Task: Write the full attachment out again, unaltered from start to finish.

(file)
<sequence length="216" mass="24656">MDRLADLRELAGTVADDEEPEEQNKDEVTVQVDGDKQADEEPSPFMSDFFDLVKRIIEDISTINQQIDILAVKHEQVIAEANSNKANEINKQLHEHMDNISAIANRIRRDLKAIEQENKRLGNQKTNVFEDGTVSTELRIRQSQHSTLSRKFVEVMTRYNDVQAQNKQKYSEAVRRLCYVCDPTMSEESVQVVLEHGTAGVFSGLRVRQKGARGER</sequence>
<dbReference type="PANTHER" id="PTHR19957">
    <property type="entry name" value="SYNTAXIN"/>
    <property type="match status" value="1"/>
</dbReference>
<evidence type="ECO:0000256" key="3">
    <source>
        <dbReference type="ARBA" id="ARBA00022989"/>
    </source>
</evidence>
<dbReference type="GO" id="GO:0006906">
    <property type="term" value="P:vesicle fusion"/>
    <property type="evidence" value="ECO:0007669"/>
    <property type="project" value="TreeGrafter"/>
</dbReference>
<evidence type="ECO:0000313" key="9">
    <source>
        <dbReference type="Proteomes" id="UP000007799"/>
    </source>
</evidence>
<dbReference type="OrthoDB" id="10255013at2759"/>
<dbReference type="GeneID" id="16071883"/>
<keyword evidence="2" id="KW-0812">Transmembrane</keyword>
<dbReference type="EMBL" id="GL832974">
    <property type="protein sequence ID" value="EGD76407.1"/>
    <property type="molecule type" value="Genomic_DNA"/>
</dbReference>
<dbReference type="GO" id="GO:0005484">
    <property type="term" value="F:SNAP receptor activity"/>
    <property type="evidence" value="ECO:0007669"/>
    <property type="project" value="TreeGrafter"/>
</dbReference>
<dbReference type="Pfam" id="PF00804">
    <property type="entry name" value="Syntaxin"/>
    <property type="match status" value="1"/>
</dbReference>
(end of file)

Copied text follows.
<sequence length="216" mass="24656">MDRLADLRELAGTVADDEEPEEQNKDEVTVQVDGDKQADEEPSPFMSDFFDLVKRIIEDISTINQQIDILAVKHEQVIAEANSNKANEINKQLHEHMDNISAIANRIRRDLKAIEQENKRLGNQKTNVFEDGTVSTELRIRQSQHSTLSRKFVEVMTRYNDVQAQNKQKYSEAVRRLCYVCDPTMSEESVQVVLEHGTAGVFSGLRVRQKGARGER</sequence>
<dbReference type="PANTHER" id="PTHR19957">
    <property type="entry name" value="SYNTAXIN"/>
    <property type="match status" value="1"/>
</dbReference>
<evidence type="ECO:0000256" key="3">
    <source>
        <dbReference type="ARBA" id="ARBA00022989"/>
    </source>
</evidence>
<dbReference type="GO" id="GO:0006906">
    <property type="term" value="P:vesicle fusion"/>
    <property type="evidence" value="ECO:0007669"/>
    <property type="project" value="TreeGrafter"/>
</dbReference>
<evidence type="ECO:0000313" key="9">
    <source>
        <dbReference type="Proteomes" id="UP000007799"/>
    </source>
</evidence>
<dbReference type="OrthoDB" id="10255013at2759"/>
<dbReference type="GeneID" id="16071883"/>
<keyword evidence="2" id="KW-0812">Transmembrane</keyword>
<dbReference type="EMBL" id="GL832974">
    <property type="protein sequence ID" value="EGD76407.1"/>
    <property type="molecule type" value="Genomic_DNA"/>
</dbReference>
<dbReference type="GO" id="GO:0005484">
    <property type="term" value="F:SNAP receptor activity"/>
    <property type="evidence" value="ECO:0007669"/>
    <property type="project" value="TreeGrafter"/>
</dbReference>
<dbReference type="Pfam" id="PF00804">
    <property type="entry name" value="Syntaxin"/>
    <property type="match status" value="1"/>
</dbReference>